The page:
Another consideration is who is supporting and initiating these renewable energy solutions. African citizens and states must be equal partners and innovators in the energy sector, particularly as cooperation with other countries, such as the US (through Power Africa), increases.
How have North African countries and Mauritius done so well? Are there lessons for other countries?
These countries benefit from their geography and population distribution, and higher levels of economic development.
The fact that Mauritius and Cape Verde are doing well is most likely due to the fact that they are fairly small and easy to connect to a grid system.
In North Africa, one factor is that, on average, the population is more urbanised and geographically centralised than in most sub-Saharan African countries. This means that there’s no need for extensive rural electrification efforts and the focus can be on urban areas. In addition, higher levels of economic development may contribute to electrification.
Unfortunately, this suggests that the solutions to rural electrification will be hard to extend to sub-Saharan African countries.
Electricity isn’t high on many African countries’ priority lists. Why is this? What can be done about it?
Employment, effective health care, water supply, and agriculture and farming were all rated as more pressing problems than electricity. These are all highly tangible and involve basic issues of livelihoods.
The fact is that electricity is important to all of them. For example, investments in energy have the potential to create jobs to build and maintain the energy infrastructure. In addition, advancements in health care and water management will involve technology applications, with electricity being a prerequisite.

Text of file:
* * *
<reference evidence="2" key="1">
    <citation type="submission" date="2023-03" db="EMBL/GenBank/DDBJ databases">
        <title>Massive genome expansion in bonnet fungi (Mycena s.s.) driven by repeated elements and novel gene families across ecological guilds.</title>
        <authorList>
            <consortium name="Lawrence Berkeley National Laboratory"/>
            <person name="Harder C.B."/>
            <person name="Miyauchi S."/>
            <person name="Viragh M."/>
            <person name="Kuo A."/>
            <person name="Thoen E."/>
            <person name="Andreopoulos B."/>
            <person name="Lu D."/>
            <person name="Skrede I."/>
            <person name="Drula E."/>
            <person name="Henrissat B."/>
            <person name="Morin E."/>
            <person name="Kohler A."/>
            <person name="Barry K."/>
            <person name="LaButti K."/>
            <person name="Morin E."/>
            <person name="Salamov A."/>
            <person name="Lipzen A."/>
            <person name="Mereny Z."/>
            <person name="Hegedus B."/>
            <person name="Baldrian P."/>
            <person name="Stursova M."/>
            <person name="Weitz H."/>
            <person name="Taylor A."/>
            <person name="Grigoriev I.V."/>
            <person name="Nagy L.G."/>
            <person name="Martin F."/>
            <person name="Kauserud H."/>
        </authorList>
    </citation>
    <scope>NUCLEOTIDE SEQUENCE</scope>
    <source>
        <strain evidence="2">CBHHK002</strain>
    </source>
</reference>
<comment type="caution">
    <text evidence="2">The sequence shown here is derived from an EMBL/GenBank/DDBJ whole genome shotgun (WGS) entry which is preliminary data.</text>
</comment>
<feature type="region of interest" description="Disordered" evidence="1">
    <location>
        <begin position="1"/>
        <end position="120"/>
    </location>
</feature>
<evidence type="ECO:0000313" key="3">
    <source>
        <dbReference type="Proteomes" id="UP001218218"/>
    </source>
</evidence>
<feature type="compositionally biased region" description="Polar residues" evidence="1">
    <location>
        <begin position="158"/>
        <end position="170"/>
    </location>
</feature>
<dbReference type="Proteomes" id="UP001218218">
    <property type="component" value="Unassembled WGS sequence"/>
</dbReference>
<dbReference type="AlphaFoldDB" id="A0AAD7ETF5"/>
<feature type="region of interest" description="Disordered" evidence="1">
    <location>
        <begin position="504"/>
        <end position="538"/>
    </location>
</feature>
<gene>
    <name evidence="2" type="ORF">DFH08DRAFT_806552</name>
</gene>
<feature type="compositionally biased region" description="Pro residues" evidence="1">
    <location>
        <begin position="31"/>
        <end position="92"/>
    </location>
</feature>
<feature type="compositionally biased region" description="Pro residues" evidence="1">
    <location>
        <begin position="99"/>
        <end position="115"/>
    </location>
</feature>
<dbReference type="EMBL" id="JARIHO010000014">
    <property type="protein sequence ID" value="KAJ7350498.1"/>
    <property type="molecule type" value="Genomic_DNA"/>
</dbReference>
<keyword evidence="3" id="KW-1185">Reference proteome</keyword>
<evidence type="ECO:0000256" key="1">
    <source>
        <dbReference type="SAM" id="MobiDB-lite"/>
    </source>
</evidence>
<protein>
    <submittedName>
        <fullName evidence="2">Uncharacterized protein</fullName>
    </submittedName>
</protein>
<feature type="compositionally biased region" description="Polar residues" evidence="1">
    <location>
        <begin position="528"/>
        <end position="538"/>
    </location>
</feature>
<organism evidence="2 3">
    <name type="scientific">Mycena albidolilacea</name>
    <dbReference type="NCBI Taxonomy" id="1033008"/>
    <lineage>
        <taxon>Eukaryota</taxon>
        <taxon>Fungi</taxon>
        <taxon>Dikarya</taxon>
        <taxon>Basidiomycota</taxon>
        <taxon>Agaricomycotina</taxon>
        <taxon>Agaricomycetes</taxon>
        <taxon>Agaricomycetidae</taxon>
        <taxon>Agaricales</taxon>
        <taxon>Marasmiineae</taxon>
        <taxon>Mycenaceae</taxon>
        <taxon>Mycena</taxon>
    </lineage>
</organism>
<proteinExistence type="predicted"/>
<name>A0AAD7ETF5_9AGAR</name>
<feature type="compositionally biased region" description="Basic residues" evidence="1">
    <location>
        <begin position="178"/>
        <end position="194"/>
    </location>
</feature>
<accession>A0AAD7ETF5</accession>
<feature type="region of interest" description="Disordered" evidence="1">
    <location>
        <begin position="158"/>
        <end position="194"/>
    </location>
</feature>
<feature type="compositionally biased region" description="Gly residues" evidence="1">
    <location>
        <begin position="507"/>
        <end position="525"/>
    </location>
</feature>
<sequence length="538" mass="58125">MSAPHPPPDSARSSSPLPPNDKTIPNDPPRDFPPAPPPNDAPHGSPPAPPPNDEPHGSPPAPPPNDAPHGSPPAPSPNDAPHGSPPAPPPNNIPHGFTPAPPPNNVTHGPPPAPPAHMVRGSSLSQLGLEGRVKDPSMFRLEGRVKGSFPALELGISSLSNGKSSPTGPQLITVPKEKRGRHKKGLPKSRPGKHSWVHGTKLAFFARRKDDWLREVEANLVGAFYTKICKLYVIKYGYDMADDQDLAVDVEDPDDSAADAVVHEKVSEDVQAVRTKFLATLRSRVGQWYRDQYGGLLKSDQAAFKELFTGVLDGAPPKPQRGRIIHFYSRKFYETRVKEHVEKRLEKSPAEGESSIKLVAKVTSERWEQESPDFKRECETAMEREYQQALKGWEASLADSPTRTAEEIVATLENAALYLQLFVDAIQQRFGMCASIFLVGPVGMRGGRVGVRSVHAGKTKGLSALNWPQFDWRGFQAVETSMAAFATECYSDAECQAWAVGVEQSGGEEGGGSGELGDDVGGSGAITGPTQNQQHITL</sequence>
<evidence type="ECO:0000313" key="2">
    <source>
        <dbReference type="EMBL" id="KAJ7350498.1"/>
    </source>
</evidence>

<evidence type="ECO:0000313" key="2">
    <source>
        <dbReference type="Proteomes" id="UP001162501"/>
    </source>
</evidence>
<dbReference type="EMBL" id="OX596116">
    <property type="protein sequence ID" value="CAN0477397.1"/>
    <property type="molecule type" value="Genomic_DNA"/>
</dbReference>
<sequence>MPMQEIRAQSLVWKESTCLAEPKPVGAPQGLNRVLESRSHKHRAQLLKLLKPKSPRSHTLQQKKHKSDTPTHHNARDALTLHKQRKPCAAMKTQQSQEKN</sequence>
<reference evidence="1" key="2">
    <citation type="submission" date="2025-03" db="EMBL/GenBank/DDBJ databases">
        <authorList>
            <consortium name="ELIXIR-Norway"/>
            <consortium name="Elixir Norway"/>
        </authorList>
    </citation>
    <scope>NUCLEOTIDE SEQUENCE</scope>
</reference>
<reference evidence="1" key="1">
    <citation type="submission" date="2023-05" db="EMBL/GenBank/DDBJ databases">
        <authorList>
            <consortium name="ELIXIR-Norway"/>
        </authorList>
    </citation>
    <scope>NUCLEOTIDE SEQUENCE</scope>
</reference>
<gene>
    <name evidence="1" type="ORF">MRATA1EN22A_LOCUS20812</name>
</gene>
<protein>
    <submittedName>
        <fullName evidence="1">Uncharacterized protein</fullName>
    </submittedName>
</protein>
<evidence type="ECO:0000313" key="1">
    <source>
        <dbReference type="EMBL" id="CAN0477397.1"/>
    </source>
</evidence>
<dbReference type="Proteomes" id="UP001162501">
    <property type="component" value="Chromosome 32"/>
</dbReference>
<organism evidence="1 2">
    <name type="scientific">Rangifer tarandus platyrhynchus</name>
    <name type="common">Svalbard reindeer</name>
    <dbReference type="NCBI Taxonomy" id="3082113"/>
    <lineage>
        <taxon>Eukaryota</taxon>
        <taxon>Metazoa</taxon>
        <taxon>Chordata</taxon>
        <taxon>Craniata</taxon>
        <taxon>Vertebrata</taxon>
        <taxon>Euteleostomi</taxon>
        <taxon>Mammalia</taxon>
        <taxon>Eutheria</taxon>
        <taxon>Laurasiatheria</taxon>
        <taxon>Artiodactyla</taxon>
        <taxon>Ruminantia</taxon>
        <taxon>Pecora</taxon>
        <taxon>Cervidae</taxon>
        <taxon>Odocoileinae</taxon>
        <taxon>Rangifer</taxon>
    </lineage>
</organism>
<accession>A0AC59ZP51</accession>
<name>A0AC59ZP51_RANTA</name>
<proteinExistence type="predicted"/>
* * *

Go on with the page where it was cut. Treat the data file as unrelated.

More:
This is why it’s important that civil society and grassroots associations explain to their governments that electricity should be a pillar of national development plans and that improvements in electricity supply support investments in other development areas.
Some countries are connected to the grid but still have electricity issues. In Nigeria, for example, 96% of households are connected but only 18% of these connections function more than about half the time. What can be done to improve this?
The gaps between grid extension and electricity supply are sizable for many countries, such as Nigeria, Ghana and Cameroon. Although it is hard to generalise, part of the problem is government mismanagement of electricity resources and the failure to develop a feasible national energy plan. This involves seeking out a diversified supply of energy to meet increasing demand. In the case of Ghana, citizens clearly blame government mismanagement for failing to supply electricity. This is clear from the fact that the proportion of Ghanaians saying they approve of the government’s performance declined from 48% in 2012 to 23% in 2014.
The neglect from government is also rooted in inequalities in the countries. For example, in Nigeria the energy supply burden is shifted from the government to individuals. To maintain electricity, those who can afford it invest in generators run on gas or diesel. Only citizens who can afford to purchase fuel for the generator and can find time to wait in long lines at gas stations — or hire someone to wait for them — are able to maintain electricity in the house.
- Peter Penar is researcher and PhD candidate in the department of political science, Michigan State University
- This article was originally published on The Conversation